Cool papers Cheer!!
what a great thread to have begun...
Both of these studies are looking at venous issues in which the veins are stressed by excessive blood flow and both result in myelopathy---
myelopathy= disease or degeneration of the spinal cord with resultant neurological deficits. MSers have myelopathy.
It makes me crazy when I hear a neurologist who has been presented this idea has declared this "can't" be the cause of MS. A look at the literature and en effort to study this shows it most certainly can cause demyelination and inflammation and in legs we know we get lesions. So based on what scientific principle is it rejected out of hand? And given that we seem to have these stenoses it seems to me perhaps it is up to them to show that such an anomaly CAN'T harm the MS brain before they tell us to ignore it.
I really appreciated the note that it took some years for the lady with the altered blood flow to develop neuro problems after her repair. It may show how it can be that people can have a jugular removed and they seem "fine" at least if you check them the next week. Question is does the body cope with that over years? MY guess is no and in around a decade you see these issues.
HERE"S another one
along the same "veins"
Spinal dural arteriovenous fistula: the pathology of venous hypertensive myelopathy
RW Hurst, LC Kenyon, E Lavi, EC Raps and P Marcotte
Department of Radiology, University of Pennsylvania Medical Center, Philadelphia, USA.
Spinal dural arteriovenous fistulas (SDAVFs) are the most common type of spinal vascular malformation. The arteriovenous shunts, located entirely outside the spinal cord, cause a clinical picture of chronic progressive myelopathy believed to arise from the effects of increased venous pressure and impaired venous drainage on the spinal cord. Despite their well-described clinical and angiographic features, no reports have documented the spinal cord pathology in a case of angiographically or pathologically proven SDAVF. We report such a patient in whom a spinal cord biopsy supported increased venous pressure as a mechanism of neurologic dysfunction.
So increased pressure caused this neurologic problem for this patient.
The question is can this kindof injury cause demyelination?Paper here
Evidence of Acute Demyelination Around a Developmental Venous Anomaly: Magnetic Resonance Imaging Findings
JUNG, GREGOR MD; SCHRÖDER, RITA MD; LANFERMANN, HEINER MD; JACOBS, ANDREAS MD; SZELIES, BRIGITTE MD; SCHRÖDER, ROLAND MD
The authors report on the occurrence of a focal demyelination showing a mass effect around a developmental venous anomaly in the cerebellum. Because the latter presented as a single lesion, the differentiation from intraparenchymal neoplasms or infarction was difficult. Follow-up magnetic resonance imaging and histology from a biopsy specimen give useful information to find the appropriate diagnosis.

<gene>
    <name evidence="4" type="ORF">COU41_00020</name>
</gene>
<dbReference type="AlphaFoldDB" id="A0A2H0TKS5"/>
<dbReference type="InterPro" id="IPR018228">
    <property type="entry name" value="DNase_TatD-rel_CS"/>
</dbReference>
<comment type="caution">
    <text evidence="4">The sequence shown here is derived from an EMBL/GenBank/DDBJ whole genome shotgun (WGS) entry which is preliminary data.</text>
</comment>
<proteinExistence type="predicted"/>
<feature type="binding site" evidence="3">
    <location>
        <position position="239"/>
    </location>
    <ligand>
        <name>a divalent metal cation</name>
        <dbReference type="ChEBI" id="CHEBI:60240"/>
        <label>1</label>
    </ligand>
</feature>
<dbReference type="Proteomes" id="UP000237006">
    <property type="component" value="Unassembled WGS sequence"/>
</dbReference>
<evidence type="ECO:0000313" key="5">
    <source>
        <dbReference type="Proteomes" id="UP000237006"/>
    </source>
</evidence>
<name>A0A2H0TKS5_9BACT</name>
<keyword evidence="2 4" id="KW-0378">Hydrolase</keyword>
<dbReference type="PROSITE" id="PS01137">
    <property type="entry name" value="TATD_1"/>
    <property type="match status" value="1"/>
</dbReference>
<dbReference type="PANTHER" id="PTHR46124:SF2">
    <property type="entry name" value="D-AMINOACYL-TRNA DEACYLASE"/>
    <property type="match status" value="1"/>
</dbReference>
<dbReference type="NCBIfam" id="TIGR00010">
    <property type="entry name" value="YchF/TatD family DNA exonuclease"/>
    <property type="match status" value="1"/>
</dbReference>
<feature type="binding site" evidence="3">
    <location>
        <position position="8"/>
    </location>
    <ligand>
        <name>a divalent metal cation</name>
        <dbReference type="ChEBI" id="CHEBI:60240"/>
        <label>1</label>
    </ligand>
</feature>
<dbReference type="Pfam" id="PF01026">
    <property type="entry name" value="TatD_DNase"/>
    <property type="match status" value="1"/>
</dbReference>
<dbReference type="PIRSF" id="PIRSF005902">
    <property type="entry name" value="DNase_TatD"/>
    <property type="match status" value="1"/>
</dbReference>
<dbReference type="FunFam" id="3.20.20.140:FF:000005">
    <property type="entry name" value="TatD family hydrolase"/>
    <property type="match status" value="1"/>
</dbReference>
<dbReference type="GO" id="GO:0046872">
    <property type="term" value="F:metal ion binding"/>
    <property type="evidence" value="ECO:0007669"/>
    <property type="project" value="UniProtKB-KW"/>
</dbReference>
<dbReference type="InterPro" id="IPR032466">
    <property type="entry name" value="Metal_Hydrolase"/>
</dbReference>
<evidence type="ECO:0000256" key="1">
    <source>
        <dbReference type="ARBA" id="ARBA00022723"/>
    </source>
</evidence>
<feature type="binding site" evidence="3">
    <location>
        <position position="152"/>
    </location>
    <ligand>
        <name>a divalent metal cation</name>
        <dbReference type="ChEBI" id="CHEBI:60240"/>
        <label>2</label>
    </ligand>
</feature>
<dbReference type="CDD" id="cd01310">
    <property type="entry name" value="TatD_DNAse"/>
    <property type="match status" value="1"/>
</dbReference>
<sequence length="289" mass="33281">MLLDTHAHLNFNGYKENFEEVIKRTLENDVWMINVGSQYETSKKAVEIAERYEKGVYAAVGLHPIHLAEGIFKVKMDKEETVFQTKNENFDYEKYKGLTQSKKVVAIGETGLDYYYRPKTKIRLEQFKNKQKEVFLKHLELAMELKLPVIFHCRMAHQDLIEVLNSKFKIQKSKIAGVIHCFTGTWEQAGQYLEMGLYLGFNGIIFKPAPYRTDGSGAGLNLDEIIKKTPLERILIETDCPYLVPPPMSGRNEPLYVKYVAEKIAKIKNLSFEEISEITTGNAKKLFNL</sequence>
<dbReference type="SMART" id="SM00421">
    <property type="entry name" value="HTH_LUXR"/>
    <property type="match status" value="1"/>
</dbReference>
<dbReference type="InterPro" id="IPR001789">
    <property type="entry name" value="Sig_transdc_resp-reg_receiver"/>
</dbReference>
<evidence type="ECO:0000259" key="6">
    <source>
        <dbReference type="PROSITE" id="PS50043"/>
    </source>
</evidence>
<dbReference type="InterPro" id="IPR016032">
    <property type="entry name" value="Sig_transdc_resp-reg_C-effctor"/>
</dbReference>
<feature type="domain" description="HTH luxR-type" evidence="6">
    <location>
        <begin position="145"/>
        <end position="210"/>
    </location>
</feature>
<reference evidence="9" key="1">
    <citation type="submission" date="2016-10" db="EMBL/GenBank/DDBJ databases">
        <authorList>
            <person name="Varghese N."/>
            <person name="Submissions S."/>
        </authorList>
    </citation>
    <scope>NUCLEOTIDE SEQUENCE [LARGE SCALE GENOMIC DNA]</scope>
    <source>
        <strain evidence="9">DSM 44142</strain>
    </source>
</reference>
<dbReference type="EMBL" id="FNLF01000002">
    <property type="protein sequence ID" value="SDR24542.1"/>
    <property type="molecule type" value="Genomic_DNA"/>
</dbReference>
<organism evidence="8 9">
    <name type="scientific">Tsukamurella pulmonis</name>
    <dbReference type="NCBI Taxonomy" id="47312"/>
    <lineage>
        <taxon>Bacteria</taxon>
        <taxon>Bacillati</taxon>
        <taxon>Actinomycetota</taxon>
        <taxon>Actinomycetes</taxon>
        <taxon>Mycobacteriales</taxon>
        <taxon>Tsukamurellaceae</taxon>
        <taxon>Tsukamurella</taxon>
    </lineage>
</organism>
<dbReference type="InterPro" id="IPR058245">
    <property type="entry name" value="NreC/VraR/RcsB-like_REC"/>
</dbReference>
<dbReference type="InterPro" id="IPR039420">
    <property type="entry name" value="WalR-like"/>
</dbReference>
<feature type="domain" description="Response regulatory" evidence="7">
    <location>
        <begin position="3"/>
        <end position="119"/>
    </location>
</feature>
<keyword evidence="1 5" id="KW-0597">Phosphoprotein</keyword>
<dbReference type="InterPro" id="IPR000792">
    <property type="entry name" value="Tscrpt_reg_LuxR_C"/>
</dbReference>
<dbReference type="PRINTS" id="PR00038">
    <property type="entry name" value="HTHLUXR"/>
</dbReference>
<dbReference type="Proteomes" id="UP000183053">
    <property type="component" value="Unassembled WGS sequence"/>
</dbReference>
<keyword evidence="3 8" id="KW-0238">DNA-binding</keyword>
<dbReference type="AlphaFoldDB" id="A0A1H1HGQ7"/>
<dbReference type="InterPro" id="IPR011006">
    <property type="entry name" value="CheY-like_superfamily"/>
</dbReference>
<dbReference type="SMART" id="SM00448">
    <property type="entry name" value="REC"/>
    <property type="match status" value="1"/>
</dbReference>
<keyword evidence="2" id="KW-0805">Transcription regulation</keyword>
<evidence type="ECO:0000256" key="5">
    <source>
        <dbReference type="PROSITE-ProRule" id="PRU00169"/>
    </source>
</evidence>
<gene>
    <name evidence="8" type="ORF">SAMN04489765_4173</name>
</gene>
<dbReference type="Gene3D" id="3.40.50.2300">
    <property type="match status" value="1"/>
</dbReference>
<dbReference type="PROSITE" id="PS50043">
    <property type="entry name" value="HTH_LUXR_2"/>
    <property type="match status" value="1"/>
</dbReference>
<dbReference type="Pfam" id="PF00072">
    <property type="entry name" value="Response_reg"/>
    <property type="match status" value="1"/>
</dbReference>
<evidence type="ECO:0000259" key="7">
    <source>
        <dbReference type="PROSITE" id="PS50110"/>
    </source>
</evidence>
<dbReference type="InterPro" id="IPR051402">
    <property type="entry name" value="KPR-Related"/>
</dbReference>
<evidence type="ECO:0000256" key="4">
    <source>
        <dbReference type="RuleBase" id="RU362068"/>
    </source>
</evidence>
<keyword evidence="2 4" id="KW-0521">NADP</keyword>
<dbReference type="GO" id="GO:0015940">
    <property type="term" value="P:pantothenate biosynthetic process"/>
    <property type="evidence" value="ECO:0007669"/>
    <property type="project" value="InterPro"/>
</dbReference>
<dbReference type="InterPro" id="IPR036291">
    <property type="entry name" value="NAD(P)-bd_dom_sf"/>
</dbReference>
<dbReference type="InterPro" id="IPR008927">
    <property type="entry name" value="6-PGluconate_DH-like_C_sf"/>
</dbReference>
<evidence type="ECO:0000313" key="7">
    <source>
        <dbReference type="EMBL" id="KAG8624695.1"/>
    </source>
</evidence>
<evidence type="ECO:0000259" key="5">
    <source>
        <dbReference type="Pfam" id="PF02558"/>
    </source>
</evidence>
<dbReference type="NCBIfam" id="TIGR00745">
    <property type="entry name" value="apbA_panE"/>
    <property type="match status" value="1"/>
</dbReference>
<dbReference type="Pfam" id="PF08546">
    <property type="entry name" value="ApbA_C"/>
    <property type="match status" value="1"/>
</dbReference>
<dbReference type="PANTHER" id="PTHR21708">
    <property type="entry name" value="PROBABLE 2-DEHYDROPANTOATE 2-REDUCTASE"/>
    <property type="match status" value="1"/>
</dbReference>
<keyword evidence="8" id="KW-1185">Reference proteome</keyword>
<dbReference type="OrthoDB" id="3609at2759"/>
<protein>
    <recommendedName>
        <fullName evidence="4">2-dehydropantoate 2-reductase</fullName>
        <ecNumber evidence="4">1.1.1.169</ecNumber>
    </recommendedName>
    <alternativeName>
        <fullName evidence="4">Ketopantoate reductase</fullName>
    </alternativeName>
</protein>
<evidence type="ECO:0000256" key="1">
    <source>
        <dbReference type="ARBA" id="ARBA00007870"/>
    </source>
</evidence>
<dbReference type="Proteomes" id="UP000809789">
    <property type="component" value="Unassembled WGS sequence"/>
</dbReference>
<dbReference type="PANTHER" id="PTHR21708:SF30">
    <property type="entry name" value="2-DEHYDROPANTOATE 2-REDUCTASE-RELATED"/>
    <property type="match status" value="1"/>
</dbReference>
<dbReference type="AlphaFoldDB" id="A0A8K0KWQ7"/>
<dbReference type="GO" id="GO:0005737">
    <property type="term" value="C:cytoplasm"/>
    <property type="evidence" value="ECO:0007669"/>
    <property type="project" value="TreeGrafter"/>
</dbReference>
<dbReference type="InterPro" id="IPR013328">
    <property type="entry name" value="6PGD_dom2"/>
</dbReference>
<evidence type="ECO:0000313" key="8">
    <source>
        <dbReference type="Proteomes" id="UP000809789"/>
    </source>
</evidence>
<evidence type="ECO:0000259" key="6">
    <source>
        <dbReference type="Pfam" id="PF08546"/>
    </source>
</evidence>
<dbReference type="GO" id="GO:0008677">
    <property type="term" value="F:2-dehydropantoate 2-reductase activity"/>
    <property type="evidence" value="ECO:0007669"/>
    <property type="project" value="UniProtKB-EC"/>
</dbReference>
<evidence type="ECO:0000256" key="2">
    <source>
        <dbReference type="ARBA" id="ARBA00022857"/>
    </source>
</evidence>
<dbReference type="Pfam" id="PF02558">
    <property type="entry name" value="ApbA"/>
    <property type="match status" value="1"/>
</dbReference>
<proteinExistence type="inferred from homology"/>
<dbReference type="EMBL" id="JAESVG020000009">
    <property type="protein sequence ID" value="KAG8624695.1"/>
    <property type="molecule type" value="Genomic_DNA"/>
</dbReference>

Another oneFound here
Cerebral venous thrombosis in the rhesus monkey
W. D. Sheffield, R. A. Squire and J. D. Strandberg
Cerebral venous thrombosis was identified in four rhesus monkeys. Two initially showed neurologic signs and three had diarrhea or dysentery. All four had severe intestinal disease, including three cases of ulcerative colitis complicated by extracerebral thromboembolic disease. Central nervous system lesions, confined to the centrum semiovale, were multiple thrombi of internal cerebral veins, perivenular demyelination, and gemistocytic astrocytosis. The lesions resembled those found in people with cerebral venous thrombosis, and support the hypothesis that perivenular demyelination may occur as a sequela to venous occlusion. The lesions were identical to those found in "leukoencephalosis and perivascular myelosis," an entity of unknown cause previously described in monkeys.
The monkeys had actual clots and sudden complete occlusion but the fact remains; demyelination as a result of venous changes.
And then here is something to addCLICK HERE
Evidence for subacute fat embolism as the cause of multiple sclerosis.James PB.
The neurological features of decompression sickness, which is thought to be due to gas embolism, are similar to those of multiple sclerosis (MS). This similarity suggested the re-examination of a concept, first proposed in 1882, that the demyelination in MS is due to venous thrombosis. Unfortunately, although the plaques of MS are often perivenular, thromboses are not always present. Nevertheless, vascular theories can explain the topography of the lesions in MS. Embolism is generally associated with arterial rather than venous damage, and with neuronal infarction rather than loss of myelin. However, the intra-arterial injection of a range of substances can cause venous damage and perivenous demyelination in the brain, although it does not exactly reproduce the plaques seen in man. There is also evidence in man that fat may lodge in the microcirculation of the nervous system and cause distal perivenous oedema with the loss of myelin from axons. Since acute fat embolism may produce lesions not only in the white matter of the brain, but also in the cord, the retina, the meninges, and the skin, and since all these have been described in MS, subacute fat embolism may be the cause of MS.
That guy was close he is almost there if only he'd known about the venous stenoses and backups............... The kinds of injuries that happen to tissue secondary to the CVI (in legs) are similar to thromobsis so if he'd have known...........
So many years ago............